• Marge R.: Did you guys find any advantages in your mentors having product knowledge experience vs. KCS? Based on what you have in place today, do you think that someone who does not have that product knowledge experience can still be successful?
  • Christine Carcallas | Juniper Networks | Sunnyvale, CA: Can you elaborate more on the KCS flags at the article level?

Additional details from Alation:

  • KCS flags is created as a custom object in Salesforce with a lookup to the knowledge article.
  • On the article, there’s a “KCS Flag” section where users can create a new “KCS Flag” record.
  • Currently, when a flag is created, we’re directing users to submit the suggestion to the article author. When the KDE program is live, the flags will most likely go into a queue managed by the KDES.
  • “Review Request For” field automatically receives an email when a flag is created.
  • Important note: Salesforce now offers a package for KCS Article Feedback alleviating the effort in creating a custom object.
  • Jan Krishnamurthy: @Marge – Mentors knowing the product gives us some advantage in terms of understanding the context of the article etc, but  getting mentors to understand KCS , so they can mentor effectively was important
  • Jan Krishnamurthy: Because metors are not KDE’s
  • Marge R.: Gotcha, thank you.  What I am understanding is that it would benefit the project if we had mentors who are knowledge experts that can also adopt KCS. Correct?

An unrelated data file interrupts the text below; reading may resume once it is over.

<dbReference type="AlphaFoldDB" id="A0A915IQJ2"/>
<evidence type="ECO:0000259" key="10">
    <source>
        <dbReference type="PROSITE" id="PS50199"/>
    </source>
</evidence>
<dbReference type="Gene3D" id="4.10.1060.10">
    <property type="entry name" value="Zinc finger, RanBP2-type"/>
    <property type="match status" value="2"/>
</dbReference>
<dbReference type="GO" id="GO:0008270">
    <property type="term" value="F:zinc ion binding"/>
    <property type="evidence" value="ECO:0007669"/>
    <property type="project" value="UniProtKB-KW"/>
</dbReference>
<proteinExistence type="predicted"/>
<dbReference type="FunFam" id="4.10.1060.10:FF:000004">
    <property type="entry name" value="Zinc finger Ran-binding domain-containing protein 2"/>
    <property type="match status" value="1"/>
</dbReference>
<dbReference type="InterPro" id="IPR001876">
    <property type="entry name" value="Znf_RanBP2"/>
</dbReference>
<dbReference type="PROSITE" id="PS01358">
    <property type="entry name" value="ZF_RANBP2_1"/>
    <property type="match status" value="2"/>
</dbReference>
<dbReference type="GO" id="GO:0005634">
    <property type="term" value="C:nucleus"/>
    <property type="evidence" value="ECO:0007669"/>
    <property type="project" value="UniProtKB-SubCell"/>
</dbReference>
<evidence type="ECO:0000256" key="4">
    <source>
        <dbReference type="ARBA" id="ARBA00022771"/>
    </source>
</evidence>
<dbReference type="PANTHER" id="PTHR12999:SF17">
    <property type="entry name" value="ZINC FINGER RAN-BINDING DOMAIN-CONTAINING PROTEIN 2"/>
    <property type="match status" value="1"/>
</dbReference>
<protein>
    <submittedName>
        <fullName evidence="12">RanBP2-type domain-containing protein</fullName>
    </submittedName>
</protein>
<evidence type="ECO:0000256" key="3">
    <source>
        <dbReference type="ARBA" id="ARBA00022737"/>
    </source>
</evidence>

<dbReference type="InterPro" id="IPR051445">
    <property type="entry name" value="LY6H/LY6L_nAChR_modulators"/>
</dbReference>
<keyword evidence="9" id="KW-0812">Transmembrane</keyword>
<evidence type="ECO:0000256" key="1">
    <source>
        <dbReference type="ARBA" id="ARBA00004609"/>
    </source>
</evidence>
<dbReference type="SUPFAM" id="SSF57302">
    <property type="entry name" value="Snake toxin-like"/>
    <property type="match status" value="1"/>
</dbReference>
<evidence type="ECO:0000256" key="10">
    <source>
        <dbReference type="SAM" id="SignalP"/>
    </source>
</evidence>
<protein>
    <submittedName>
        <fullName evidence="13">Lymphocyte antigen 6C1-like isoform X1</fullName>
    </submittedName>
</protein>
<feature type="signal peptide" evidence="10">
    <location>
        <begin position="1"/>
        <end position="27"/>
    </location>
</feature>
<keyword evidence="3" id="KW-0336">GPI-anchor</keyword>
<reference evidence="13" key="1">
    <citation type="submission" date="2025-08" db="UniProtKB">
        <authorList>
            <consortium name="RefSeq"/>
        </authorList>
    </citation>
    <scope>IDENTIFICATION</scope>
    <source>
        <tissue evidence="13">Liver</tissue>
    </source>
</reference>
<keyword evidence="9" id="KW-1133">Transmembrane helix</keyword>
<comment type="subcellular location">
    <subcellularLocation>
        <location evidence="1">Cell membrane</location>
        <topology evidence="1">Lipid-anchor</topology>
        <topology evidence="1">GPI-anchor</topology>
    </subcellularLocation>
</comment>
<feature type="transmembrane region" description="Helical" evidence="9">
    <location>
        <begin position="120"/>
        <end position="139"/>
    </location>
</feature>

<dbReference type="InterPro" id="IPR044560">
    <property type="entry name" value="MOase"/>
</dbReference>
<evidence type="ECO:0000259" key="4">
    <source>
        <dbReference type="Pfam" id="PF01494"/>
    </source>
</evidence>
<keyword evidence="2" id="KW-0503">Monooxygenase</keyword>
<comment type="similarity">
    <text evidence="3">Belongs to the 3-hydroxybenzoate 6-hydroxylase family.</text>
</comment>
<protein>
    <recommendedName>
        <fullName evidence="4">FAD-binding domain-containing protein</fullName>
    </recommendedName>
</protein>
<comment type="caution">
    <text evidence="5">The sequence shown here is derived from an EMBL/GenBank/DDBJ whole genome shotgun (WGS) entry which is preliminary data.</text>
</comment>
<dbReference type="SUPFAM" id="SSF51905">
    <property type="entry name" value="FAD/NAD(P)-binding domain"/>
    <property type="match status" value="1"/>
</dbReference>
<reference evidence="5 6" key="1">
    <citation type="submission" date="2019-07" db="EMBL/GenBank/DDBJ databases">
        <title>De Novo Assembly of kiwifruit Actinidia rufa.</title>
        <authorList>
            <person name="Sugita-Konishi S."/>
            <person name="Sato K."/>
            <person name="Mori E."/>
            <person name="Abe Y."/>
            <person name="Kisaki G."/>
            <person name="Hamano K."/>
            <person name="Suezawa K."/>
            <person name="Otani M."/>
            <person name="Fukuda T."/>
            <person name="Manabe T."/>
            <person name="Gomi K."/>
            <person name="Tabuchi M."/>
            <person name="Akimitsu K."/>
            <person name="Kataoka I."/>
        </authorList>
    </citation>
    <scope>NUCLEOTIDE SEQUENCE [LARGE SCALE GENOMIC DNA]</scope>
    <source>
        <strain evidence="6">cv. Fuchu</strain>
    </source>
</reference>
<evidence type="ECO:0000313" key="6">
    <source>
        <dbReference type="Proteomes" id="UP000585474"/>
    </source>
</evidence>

• Jan Krishnamurthy: @Marge – Yes . That is correct .
  • Jacob Watts: We’ve found study sessions for the Fundamentals exam to be very helpful also.
  • Beth Coleman | CATALYNK | KCS Trainer APAC: Ditto @Jacob and for KCS v6 Practices!
  • Christine Carcallas | Juniper Networks | Sunnyvale, CA: Awesome results 👏
  • Marge R.: This outline is great.  Very digestible and easy to understand.  Thank you for the invitation.
  • Sam: How do we calculate/measure create vs reuse?

Additional details from Alation:

  • Definition: The number of articles created vs the number of articles reused
  • Limitations: This cannot be calculated in Salesforce and must be exported into spreadsheets.
  • Steps to calculate create vs reuse:
    • Export all closed cases with an article attached. Ensure that the following fields are part of the report:
      • a. Case open date
      • b. Case closed date
      • c. Publication status = Archived and Published
    • In the spreadsheet, identify whether the author of the article attached is the same as the case owner. Run a formula to identify this and name the column Case Owner = Author.
  • Formula example: =if(case owner = article author, “Yes”, “No”)
  • 3. In the next column identify whether the article attached is possibly a create or reuse
    instance
  • Formula example: =if(Case Opened Date >First Published Date, “Reuse”,